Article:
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Brighton pier02.JPG

Brighton (/ˈbrtən/) is a seaside resort on the south coast of England that is part of the City of Brighton and Hove, located 47 miles (76 km) south of London.

Archaeological evidence of settlement in the area dates back to the Bronze Age, Roman and Anglo-Saxon periods. The ancient settlement of "Brighthelmstone" was documented in the Domesday Book (1086). The town's importance grew in the Middle Ages as the Old Town developed, but it languished in the early modern period, affected by foreign attacks, storms, a suffering economy and a declining population. Brighton began to attract more visitors following improved road transport to London and becoming a boarding point for boats travelling to France. The town also developed in popularity as a health resort for sea bathing as a purported cure for illnesses.

In the Georgian era, Brighton developed as a fashionable seaside resort, encouraged by the patronage of the Prince Regent, later King George IV, who spent much time in the town and constructed the Royal Pavilion in the Regency era. Brighton continued to grow as a major centre of tourism following the arrival of the railways in 1841, becoming a popular destination for day-trippers from London. Many of the major attractions were built in the Victorian era, including the Metropole Hotel (now Hilton) Grand Hotel, the West Pier, and the Brighton Palace Pier. The town continued to grow into the 20th century, expanding to incorporate more areas into the town's boundaries before joining the town of Hove to form the unitary authority of Brighton and Hove in 1997, which was granted city status in 2000. Today, Brighton and Hove district has a resident population of about 288,200 and the wider Brighton and Hove conurbation has a population of 474,485 (2011 census).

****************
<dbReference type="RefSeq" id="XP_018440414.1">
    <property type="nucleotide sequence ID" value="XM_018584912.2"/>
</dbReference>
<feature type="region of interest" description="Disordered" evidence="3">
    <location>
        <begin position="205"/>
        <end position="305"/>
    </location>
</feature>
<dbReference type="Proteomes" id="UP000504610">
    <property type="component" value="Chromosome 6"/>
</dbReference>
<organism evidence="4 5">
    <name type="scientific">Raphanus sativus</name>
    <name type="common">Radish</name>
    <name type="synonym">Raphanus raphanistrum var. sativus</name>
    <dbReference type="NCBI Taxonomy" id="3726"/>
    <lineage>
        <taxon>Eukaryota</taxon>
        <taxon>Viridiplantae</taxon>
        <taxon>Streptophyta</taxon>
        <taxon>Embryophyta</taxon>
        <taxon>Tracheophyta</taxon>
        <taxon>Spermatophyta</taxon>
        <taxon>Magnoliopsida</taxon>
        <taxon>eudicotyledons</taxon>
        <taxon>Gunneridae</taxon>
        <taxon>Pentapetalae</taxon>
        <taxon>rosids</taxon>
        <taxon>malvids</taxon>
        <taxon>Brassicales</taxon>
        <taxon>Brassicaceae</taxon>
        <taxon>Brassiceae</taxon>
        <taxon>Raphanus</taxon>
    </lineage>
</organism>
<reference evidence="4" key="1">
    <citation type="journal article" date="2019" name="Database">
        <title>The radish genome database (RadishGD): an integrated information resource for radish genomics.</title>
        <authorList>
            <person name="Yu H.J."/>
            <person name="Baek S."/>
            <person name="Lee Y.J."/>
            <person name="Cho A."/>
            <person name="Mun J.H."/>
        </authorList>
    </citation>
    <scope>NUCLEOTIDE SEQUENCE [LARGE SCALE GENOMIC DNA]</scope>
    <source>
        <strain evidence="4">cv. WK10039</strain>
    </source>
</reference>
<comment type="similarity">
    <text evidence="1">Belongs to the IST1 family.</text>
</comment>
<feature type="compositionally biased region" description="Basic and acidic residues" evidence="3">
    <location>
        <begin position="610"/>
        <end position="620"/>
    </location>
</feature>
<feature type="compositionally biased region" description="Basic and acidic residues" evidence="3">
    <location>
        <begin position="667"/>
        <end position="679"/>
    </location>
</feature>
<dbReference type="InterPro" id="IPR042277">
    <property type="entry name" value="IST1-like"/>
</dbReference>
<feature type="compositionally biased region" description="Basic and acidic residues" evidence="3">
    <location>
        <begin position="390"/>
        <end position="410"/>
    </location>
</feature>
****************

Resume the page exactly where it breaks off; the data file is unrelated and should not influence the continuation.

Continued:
Brighton's location has made it a popular destination for tourists, renowned for its diverse communities, quirky shopping areas, large cultural, music and arts scene and its large LGBT population, leading to its recognition as the "unofficial gay capital of the UK". Brighton attracted 7.5 million day visitors in 2015/16 and 4.9 million overnight visitors, and is the most popular seaside destination in the UK for overseas tourists. Brighton has also been called the UK's "hippest city", and "the happiest place to live in the UK".

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Steve Ovett. Olympic Runner from Brighton

Stephen Michael James "Steve" Ovett OBE (born 9 October 1955), is a former middle distance runner from England. He was gold medalist in the 800 metres at the 1980 Olympic Games in Moscow, U.S.S.R., and set world records for 1500 metres and the mile run. To this day, he holds the UK record for 2 miles (3,219 m), which he set in 1978. Born in Brighton, Sussex, and educated at Varndean School, Ovett was a talented teenage athlete. As a youngster, he showed great promise as a footballer, but gave it up for athletics, because he did not want to do a sport where he would have to rely on teammates. Personal life During the Moscow Games, the British press zoned in on a signal Ovett had made to a TV camera in Moscow after his 800m win. It later transpired that the signal represented the letters ILY and were intended for his girlfriend, Rachel Waller (whom he later married but from whom he is now divorced).[2] This later led to a rift between Ovett and his parents, in particular his mother, who had remained a key figure in his career and had carefully managed the media's requests for his time (Ovett was still living at home).[citation needed] Steve's brother, Nicholas Ovett, represented Great Britain at luge in the Winter Olympics of 1988 and 1992.[10][11] Steve's younger sister, Susan Emma Warner, was a highly successful Green Bowler, gaining great success within the field at national standard.[citation needed] Ovett's son Freddy has also shown promise as a middle distance runner, winning the Pan-Pacific 800m title.

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Brighton West Pier 20010814.jpg

This is a picture of the West Pier in Brighton before it was burnt down.

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